he remain with her or find the call of the wild irresistible?
In A Warrior for Christmas, I contrasted Corwin Whitfield’s hard-won life as an adopted Shawnee warrior in the colonial frontier with his new privileged life in a well-to-do home outside of Philadelphia. After wealthy Uncle Randolph reclaims Corwin following a treaty with the Indians that requires the return of white captives, he’s given a swift course in etiquette and hustled back into the fashionable world of colonial high society. Expectations that Corwin will learn to manage and ultimately inherit the family estate and undertake the care of his uncle’s ward, Dimity Scott, clash with his restless desire to return to the frontier. Any hope that Corwin might take the unexpectedly appealing Dimity with him dissipate when he realizes the odds of her survival in such a rugged land. Dimity is deaf—risky in the frontier where every sense must be tuned to danger.
No, Corwin must chose. But Dimity won’t allow him to sacrifice his happiness for her. And she can’t abide pity. Nor is he the only man who finds her desirable.
If you wonder how Dimity and Corwin communicate in an age before traditional sign language and other advances for the deaf existed, so did I. But the results are surprising and not a little bit wonderful. And then there are the charming traditions of celebrating Christmas in colonial America. A Warrior for Christmas is a story I very much enjoyed researching and writing. I hope you will enjoy it too.
Reclaimed by his wealthy uncle, former Shawnee captive Corwin Whitfield finds life with his adopted people at an end and reluctantly enters the social world of 1764. His one aim is to run back to the colonial frontier at his first opportunity––until he meets Uncle Randolph’s ward, Dimity Scott.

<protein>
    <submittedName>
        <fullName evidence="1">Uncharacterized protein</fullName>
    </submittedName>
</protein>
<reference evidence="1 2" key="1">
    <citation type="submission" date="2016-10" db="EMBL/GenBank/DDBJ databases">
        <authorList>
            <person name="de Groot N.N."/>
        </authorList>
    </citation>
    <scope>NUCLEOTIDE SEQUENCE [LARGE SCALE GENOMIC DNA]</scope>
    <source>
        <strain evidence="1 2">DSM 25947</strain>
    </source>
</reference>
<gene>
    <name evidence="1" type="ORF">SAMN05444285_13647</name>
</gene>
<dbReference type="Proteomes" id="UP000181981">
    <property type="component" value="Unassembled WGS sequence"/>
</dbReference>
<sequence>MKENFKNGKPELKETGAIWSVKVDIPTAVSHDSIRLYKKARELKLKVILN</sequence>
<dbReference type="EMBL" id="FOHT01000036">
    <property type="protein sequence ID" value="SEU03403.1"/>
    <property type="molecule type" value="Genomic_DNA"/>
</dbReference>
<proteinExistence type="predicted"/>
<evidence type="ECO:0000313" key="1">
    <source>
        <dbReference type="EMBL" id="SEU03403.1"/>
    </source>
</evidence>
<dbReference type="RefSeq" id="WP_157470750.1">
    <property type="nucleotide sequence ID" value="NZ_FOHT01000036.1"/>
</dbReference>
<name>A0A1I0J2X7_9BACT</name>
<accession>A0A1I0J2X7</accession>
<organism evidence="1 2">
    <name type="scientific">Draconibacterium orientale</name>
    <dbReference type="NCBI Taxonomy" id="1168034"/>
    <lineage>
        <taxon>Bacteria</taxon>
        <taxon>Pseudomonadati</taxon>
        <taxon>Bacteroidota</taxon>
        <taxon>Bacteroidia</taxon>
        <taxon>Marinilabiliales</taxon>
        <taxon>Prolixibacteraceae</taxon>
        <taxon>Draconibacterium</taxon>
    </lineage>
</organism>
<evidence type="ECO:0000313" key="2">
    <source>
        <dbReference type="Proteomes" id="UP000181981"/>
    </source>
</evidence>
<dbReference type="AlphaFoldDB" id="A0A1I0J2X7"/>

Resolved to be cherished for herself, not her guardian's purse, Dimity resigns herself to spinsterhood. Then the rugged newcomer arrives, unlike any man she's ever known. But can she expect love and marriage from Corwin who longs to return to the wild with dangers a deaf woman dares not share?
“There she is,” Uncle Randolph said with the hint of a smile in his normally reluctant features. “My ward, Miss Dimity Scott. The little Quaker as I call her.”
Corwin thought it highly doubtful this staunch Anglican had taken in an actual Quaker. Looking past assorted tables, gilt-covered chairs and a gold couch, he spotted the feminine figure seated before the glowing hearth. A padded armchair the color of ripe berries hid much of her slender form. His first impression was of fair curls, like corn silk, piled on her head beneath a circle of lace; his second, that the young woman bent over her embroidery seemed oblivious of all else. One this unaware would never survive in the frontier. He’d been taught to move with the silence of a winged owl while observing all around him.
“Why does she not look up at our coming?”
“Ah, well, that’s a matter I’ve been meaning to discuss with you.” The hesitancy in his uncle’s tone was unlike this man who knew his own mind and was swift to instruct others.
He squinted at Corwin with his good eye; the other perpetually squinted from an injury he’d received in a duel. “I trust you’ll not hold it against the poor girl as a sign of weakness, my boy. Warriors sometimes do and you’ve kept company with those savages far too long.”
It wasn’t like his uncle to ramble, and Corwin shifted impatiently upon hearing his adopted people disparaged again. “What are you saying, Uncle?”
He rubbed his fingers over a chin grizzled with whiskers. “Dimity cannot hear us.”
“Not a sound, unfortunately. Though she is able to detect the vibrations of music. Odd, that.”
Like the beating of Indian drums.
My new release, historical novella A Warrior for Christmas is available in ebook formats from the Wild Rose Press, Kindle, Nookbook, and from other online booksellers. For more on me my blog is the happening place:http://bethtrissel.wordpress.com/
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